F1 2016 Malaysian Grand Prix qualifying result: Hamilton storms to pole position
PUBLISHED: 19:45 01 October 2016 | UPDATED: 12:20 02 October 2016
Reigning world champion Lewis Hamilton qualified on pole position for the 2016 Malaysian Grand Prix and will start from the front row for the 100th time in his Formula One career.
The 31-year-old Mercedes F1 driver from Hertfordshire stormed to pole position in qualifying as the Silver Arrows sealed a Sepang front row lockout in style.
Hamilton today (Saturday) took his 57th career pole position, his fourth at the Sepang International Circuit and eighth of the 2016 season so far.
Mercedes colleague Nico Rosberg completed a ninth Silver Arrows front row lockout of the season in P2, with Max Verstappen third in the qualifying results for Red Bull.
Hamilton dominated all three phases of qualifying and went quickest in Q3 with a flying lap of 1m 32.850s. Rosberg was second fastest with a time of 1m 33.264s on a hot and humid day.
After claiming first place on the grid, Hamilton said: “It feels great. I’m incredibly grateful for the car being where it is.
“The guys have done a great job for us to have such performance this weekend. To be able to extract it from the car is the thing I’m really happy about.
“It’s been night and day in comparison to Singapore. Of the laps I had there, I only really got a few of them together.
“Here, though, we’ve had lots of mileage, I’ve been able to build through the sessions and I felt really comfortable in the car.
“Again, great work from the guys in the garage – just like they have been doing all year.”
Hamilton added: “My final qualifying lap was the first lockup I’d had all weekend into Turn One, so there was more time out there.
“It’s a shame I didn’t get to show it but I still got pole and it’s looking good for tomorrow.
“I’ve been here since last Saturday, so I’ve been able to prepare really well and I’ve been pretty quick all weekend.
Pictures of Formula One driver Lewis Hamilton in 2016 Malaysian Grand Prix qualifying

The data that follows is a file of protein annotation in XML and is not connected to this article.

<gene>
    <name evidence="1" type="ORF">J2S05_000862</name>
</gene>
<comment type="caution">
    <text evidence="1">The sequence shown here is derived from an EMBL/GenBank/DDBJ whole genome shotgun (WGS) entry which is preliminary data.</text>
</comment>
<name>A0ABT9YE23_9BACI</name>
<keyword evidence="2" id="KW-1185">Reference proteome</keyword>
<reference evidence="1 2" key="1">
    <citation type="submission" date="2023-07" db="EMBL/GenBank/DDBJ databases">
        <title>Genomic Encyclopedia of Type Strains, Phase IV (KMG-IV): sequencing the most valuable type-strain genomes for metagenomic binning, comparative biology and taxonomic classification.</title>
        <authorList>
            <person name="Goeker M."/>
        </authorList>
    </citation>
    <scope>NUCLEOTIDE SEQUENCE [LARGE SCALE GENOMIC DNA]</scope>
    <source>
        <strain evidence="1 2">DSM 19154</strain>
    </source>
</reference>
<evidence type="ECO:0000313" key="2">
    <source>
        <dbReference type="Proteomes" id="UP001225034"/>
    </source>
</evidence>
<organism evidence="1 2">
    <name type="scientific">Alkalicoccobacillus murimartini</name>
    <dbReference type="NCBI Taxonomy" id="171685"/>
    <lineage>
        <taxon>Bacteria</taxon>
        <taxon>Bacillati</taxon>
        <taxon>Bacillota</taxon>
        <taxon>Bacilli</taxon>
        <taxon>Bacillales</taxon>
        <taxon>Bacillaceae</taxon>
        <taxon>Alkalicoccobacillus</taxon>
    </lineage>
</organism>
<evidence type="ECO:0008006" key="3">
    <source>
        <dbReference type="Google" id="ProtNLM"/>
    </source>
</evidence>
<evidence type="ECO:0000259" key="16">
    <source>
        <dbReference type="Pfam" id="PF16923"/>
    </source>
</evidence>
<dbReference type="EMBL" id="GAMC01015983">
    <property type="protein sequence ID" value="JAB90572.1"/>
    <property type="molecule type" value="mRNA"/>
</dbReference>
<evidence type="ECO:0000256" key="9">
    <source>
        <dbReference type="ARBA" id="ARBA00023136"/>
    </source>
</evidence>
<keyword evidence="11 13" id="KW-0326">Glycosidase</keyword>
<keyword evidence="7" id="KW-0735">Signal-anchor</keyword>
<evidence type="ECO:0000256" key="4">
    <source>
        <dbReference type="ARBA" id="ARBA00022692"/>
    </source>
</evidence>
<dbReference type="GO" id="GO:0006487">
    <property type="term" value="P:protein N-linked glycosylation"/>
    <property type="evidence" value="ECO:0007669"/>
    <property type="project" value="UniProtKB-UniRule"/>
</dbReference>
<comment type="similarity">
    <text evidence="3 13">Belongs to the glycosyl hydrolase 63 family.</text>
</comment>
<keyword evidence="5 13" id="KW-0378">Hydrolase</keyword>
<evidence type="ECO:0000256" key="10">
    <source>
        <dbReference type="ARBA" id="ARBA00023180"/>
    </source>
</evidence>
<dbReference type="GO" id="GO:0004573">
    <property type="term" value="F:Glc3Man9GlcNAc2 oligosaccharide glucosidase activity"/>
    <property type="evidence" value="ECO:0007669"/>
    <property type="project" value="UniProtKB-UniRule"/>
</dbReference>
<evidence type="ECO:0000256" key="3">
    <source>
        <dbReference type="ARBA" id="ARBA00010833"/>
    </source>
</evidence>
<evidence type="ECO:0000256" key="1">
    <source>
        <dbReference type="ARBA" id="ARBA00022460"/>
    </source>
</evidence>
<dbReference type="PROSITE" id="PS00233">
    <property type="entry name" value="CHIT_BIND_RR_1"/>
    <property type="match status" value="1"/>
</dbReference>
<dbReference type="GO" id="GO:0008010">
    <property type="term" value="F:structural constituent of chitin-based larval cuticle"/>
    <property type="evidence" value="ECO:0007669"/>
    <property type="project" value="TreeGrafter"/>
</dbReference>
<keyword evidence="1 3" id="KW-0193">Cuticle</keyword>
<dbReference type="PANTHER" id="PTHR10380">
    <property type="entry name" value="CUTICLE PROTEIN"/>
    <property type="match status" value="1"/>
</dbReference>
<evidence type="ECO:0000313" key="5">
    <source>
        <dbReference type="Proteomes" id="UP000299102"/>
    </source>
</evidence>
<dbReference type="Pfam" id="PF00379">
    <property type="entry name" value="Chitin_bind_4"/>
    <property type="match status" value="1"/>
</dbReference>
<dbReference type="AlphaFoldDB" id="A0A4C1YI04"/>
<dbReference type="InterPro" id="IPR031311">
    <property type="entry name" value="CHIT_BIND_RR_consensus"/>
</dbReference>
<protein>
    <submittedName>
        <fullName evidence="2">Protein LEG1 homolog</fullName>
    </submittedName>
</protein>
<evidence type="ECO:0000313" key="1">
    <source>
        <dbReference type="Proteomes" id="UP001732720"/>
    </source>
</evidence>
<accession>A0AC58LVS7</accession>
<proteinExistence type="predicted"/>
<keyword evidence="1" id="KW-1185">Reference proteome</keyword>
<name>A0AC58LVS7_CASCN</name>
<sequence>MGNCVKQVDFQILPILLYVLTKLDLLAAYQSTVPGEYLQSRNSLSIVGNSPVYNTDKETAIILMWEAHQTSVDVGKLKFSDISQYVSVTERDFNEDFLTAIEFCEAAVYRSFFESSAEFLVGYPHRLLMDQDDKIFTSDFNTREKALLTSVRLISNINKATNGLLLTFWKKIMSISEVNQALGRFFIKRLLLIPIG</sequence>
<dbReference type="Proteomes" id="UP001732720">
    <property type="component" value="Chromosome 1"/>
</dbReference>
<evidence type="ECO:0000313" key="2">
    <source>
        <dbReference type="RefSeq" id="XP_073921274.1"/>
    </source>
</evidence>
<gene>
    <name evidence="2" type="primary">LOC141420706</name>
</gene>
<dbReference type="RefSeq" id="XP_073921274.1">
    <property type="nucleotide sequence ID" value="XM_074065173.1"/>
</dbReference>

Lewis Hamilton takes a picture of fans at the 2016 Malaysian Grand Prix [Picture: Dailmer AG/Mercedes-Benz]
Lewis Hamilton at the 2016 Malaysian Grand Prix [Picture: Dailmer AG/Mercedes-Benz]
Lewis Hamilton in qualifying for the 2016 Malaysian Grand Prix at Sepang [Picture: Dailmer AG/Mercedes-Benz]
Lewis Hamilton claimed pole position in qualifying for the 2016 Malaysian Grand Prix at Sepang with Nico Rosberg second fastest and Max Verstappen third [Picture: Dailmer AG/Mercedes-Benz]
Lewis Hamilton after claiming pole position in qualifying for the 2016 Malaysian Grand Prix at Sepang [Picture: Dailmer AG/Mercedes-Benz]
Lewis Hamilton celebrates claiming pole position in qualifying for the 2016 Malaysian Grand Prix at Sepang [Picture: Dailmer AG/Mercedes-Benz]
Lewis Hamilton claimed pole position in qualifying for the 2016 Malaysian Grand Prix at Sepang [Picture: Dailmer AG/Mercedes-Benz]
“I’ve had incredible support ever since I arrived here in Malaysia from the people here – and from everyone else around the world too, as always.
“I want this just as badly as they do, so hopefully we’ll see it through tomorrow.
“It’s too soon to say how the race will go. When I’m on top of it like I have been this weekend, it generally goes my way on a Sunday. Let’s hope that pattern continues.”
Both Mercedes drivers completed a single run in Q1 and Q2, and another two runs in Q3, using soft tyres throughout.
But Rosberg was unable to challenge his on-fire Mercedes team-mate.
“Congrats to Lewis for the pole. He did a better job today,” said the German.
“I was closer to him on my last lap but then I lost a couple of tenths in the last corner, which was a pity.
“I can be happy with a front row start as we have seen this year that there are some opportunities at the start and qualifying is not quite so important anymore – especially at a track like this where you can overtake.
“So, overall I’m quite confident for tomorrow. I hope we can give our Malaysian friends from Petronas and the whole country a great race.”